A longitudinal study of the opinions of University of lllinois College of Agriculture students showed that sophomores, as a class, held roughly the same beliefs about soil erosion seriousness and conservation policies as they did a year earlier. Sophomores also showed no indication that their value systems were particularly well-integrated. While the sophomores as a whole were more likely to offer opinions than freshmen, roughly 10 percent of the sophomore class offered no opinion on each of the various rneasures of erosion seriousness, erosion consequences, and policy. Sophomores from urban backgrounds were still more likely to abstain from offering an opinion than students from a rural background, but the differences between these groups had narrowed. Modest correlations between reported classroom presentation of issues and willingness to offer opinions suggests a positive influence of classroom work on value formation. The findings and discussion point out the need for more attention to opinion formation and values clarification in agricultural curricula.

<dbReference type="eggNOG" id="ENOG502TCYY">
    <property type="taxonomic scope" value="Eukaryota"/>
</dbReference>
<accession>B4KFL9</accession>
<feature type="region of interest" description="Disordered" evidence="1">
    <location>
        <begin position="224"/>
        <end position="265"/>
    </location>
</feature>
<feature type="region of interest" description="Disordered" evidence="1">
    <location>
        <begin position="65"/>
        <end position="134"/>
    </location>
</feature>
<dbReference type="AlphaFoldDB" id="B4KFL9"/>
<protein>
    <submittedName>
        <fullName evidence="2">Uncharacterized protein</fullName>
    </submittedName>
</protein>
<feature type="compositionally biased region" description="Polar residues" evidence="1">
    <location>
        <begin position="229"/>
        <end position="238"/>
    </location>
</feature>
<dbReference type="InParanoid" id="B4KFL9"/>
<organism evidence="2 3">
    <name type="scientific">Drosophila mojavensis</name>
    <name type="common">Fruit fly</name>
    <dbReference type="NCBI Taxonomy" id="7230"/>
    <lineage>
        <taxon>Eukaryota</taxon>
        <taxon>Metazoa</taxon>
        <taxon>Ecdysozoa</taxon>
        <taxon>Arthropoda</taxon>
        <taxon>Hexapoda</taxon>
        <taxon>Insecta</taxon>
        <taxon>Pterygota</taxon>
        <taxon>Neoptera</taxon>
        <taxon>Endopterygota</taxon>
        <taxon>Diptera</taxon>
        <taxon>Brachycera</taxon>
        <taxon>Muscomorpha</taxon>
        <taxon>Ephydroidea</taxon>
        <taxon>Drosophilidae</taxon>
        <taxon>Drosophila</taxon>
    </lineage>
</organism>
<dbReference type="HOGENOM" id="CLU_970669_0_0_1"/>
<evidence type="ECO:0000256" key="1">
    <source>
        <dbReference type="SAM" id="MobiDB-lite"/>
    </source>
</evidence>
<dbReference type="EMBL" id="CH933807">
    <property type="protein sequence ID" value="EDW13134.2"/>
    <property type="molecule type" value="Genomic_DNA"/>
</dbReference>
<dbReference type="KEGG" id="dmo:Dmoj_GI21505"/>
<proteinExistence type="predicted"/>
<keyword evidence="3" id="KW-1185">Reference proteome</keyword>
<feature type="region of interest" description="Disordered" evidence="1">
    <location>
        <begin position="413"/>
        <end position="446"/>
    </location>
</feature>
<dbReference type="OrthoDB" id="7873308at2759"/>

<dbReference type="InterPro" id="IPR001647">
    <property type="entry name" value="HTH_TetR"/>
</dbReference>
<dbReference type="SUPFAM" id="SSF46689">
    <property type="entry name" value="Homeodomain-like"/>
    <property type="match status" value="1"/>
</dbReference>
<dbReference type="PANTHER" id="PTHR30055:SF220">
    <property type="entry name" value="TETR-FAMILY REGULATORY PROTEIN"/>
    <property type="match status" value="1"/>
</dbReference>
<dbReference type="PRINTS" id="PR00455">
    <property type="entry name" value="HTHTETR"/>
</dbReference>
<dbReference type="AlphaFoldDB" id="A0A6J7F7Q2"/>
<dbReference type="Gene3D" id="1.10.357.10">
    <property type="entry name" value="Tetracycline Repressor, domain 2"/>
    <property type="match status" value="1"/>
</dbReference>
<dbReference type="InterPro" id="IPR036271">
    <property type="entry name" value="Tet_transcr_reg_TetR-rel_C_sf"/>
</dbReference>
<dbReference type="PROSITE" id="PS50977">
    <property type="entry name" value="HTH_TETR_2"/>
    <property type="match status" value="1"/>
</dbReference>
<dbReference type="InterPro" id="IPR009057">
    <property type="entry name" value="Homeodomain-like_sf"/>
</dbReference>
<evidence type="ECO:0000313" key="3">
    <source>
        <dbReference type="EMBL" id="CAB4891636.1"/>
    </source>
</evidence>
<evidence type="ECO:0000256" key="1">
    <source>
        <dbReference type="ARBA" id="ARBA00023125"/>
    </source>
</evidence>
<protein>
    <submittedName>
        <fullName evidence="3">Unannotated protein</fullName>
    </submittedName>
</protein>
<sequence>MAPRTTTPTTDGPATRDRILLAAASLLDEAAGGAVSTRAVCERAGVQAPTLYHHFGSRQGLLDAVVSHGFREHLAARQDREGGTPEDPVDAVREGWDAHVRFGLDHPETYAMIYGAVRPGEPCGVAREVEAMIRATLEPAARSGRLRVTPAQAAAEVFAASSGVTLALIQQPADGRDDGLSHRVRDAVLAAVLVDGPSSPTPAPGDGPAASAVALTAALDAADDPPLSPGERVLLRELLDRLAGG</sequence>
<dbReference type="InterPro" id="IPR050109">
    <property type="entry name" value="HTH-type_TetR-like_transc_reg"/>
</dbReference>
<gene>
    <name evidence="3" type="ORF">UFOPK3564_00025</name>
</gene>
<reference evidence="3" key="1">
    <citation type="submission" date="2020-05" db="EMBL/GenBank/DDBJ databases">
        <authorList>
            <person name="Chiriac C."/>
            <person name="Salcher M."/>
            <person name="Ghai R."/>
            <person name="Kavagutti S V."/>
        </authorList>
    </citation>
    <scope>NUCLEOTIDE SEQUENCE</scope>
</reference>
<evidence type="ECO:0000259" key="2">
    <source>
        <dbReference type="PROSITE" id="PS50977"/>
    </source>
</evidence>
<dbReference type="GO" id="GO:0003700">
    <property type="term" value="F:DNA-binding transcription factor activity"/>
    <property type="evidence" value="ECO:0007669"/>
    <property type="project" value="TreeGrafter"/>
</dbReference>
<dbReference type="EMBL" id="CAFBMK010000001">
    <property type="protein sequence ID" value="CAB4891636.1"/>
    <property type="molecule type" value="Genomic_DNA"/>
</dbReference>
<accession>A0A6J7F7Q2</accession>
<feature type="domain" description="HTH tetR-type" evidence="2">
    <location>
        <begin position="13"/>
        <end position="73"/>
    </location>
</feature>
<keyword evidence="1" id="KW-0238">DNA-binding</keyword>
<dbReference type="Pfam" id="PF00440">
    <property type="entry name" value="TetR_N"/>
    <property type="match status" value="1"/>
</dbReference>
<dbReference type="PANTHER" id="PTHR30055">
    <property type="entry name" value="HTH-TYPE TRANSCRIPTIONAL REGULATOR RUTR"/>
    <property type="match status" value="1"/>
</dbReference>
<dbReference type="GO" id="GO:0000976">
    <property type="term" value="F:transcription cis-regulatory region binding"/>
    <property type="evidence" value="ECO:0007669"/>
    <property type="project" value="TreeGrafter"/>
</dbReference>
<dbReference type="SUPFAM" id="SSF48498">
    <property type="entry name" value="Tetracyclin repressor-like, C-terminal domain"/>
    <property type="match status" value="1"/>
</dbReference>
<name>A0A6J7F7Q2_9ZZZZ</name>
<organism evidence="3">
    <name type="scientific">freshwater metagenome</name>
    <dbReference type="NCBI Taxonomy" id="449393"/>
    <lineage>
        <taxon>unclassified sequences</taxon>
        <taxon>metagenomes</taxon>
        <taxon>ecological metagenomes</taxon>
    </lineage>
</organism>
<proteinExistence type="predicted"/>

freshman, sophomore, classroom influence, opinion formation